Matt Hollis, who leads the Services Trades Council Union, told CNN that Disney was responding with robust measures to protect employees following worries over safety. He acknowledges that there will likely be cases of coronavirus in the park, but he is confident that the company will do the contact tracing necessary to stop the spread.
Most important to Hollis is ensuring that any infected worker is encouraged to provide names of contacts, and that those contacts can stay home with pay. That's part of the reason it was important for the company to grant any worker who needs to quarantine two weeks of full pay, which Hollis says the company has promised to do.
On Tuesday, the company's parks chief medical officer posted about all the changes the company is making, saying Saturday will mark "the first of our domestic theme parks to welcome guests back to the magic."
Disney will have recalled about 20,000 of the 43,000 workers in the Service Trades Council Union to its Florida parks. These workers have hundreds of different job responsibilities, ranging from bus drivers to concierges, according to Hollis.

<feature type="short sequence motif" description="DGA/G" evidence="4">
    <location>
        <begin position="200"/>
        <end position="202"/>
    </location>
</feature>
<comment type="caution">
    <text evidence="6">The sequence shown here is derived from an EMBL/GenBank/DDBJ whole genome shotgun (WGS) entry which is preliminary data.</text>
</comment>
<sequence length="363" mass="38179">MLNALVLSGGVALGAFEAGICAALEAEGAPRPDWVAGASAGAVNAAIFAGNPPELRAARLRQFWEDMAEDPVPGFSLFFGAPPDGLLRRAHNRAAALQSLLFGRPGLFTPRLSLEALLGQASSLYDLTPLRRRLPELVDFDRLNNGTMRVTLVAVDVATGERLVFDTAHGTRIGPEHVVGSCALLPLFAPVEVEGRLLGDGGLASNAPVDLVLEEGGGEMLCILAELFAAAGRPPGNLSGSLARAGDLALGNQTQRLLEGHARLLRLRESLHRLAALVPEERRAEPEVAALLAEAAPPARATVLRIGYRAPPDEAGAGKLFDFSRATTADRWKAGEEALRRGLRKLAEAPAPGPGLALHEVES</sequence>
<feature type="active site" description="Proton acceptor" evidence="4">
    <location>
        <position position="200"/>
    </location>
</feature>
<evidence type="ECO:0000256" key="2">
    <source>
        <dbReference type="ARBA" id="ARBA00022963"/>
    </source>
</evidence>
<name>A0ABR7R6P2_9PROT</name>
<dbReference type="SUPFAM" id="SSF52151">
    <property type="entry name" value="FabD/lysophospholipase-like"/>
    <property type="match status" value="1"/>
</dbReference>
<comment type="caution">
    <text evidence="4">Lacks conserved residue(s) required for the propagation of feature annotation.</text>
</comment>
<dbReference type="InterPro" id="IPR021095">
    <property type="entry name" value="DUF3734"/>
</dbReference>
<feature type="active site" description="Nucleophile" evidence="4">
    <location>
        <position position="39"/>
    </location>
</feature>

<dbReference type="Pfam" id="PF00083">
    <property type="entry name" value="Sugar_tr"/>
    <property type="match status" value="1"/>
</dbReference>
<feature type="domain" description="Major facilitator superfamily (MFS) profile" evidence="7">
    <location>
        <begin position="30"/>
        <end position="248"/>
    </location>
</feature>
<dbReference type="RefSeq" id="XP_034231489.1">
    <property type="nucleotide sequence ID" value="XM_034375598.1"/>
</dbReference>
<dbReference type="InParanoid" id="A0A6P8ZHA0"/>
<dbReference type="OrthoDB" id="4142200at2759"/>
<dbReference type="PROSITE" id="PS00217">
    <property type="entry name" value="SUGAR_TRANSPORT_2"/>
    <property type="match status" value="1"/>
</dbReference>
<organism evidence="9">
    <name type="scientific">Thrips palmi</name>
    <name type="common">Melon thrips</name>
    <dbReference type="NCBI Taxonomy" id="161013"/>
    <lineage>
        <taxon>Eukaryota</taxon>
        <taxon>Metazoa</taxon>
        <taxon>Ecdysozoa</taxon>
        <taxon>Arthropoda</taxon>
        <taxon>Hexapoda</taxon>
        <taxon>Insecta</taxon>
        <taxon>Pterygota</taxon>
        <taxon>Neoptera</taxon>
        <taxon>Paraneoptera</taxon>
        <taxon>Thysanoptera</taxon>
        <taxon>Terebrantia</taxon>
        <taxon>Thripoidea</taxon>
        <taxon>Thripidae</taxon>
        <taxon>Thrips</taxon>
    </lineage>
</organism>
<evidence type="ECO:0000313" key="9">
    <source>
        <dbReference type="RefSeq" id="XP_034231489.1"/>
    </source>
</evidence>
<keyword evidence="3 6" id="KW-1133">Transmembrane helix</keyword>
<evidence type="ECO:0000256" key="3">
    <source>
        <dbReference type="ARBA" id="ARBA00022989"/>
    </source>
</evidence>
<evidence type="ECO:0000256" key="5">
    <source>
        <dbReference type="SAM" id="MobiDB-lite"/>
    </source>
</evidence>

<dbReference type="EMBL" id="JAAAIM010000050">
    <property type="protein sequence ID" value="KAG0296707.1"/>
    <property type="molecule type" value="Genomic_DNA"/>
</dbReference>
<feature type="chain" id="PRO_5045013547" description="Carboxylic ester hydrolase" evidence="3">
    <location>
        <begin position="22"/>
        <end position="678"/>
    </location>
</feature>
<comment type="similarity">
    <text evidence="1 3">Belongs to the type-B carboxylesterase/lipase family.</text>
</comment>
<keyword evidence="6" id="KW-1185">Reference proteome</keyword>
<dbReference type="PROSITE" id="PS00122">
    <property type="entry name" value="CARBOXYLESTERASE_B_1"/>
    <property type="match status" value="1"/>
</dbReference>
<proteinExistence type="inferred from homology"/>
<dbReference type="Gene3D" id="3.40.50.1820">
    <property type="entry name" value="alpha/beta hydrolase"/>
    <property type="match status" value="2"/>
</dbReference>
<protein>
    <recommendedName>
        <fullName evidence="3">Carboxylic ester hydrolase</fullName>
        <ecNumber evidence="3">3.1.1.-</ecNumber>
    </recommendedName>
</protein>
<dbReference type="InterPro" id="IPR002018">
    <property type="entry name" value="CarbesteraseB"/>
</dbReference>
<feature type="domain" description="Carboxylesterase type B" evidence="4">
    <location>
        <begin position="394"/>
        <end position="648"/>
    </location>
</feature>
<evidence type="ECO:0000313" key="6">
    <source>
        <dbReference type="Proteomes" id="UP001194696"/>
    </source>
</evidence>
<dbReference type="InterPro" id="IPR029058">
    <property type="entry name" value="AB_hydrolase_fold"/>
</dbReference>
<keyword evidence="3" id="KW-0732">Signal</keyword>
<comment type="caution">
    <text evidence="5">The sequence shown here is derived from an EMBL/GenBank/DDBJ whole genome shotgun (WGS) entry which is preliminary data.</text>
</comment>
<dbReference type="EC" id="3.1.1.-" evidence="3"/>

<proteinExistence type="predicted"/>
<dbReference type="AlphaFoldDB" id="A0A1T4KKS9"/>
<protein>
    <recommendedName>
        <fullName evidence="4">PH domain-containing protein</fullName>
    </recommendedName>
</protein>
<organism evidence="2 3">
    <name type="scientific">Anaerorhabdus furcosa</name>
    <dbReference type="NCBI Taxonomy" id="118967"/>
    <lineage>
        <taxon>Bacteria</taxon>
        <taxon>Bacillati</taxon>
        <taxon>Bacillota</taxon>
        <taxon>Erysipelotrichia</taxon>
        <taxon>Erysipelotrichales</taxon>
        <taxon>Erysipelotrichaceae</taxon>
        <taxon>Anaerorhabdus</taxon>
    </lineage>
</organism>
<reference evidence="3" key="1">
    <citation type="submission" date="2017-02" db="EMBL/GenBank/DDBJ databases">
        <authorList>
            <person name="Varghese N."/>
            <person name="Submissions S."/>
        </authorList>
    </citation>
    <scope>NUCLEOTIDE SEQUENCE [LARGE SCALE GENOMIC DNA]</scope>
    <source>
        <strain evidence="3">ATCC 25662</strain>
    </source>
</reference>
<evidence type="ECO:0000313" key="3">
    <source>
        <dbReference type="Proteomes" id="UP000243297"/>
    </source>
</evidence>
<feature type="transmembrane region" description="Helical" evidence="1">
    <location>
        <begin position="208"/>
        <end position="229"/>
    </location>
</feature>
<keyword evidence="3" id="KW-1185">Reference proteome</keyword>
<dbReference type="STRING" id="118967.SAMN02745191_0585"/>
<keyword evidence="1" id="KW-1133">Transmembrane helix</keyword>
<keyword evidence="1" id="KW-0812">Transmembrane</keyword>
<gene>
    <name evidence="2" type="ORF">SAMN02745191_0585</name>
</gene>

Hundreds of workers have started to enter and exit the park for "cast previews" this week to test the new policies and procedures, which will include temperature checks, enhanced cleaning protocols and more buses for employees so employees can keep a safe distance, said Hollis.
Among the changes spotted by Disney fan blogs included are temperature checks at the entrance, character interactions from a distance and physical distancing barriers on rides. There are also no-mask "relaxation stations" and face shields on cast members.
"We continue to make modifications and requests" to the new safety protocols, said Hollis. So far, the company has made good on those requests, Hollis said.
He added: "We are working on a ton of things, from ensuring there aren't too many people clocking in at once to adding more buses so there's more space on each one."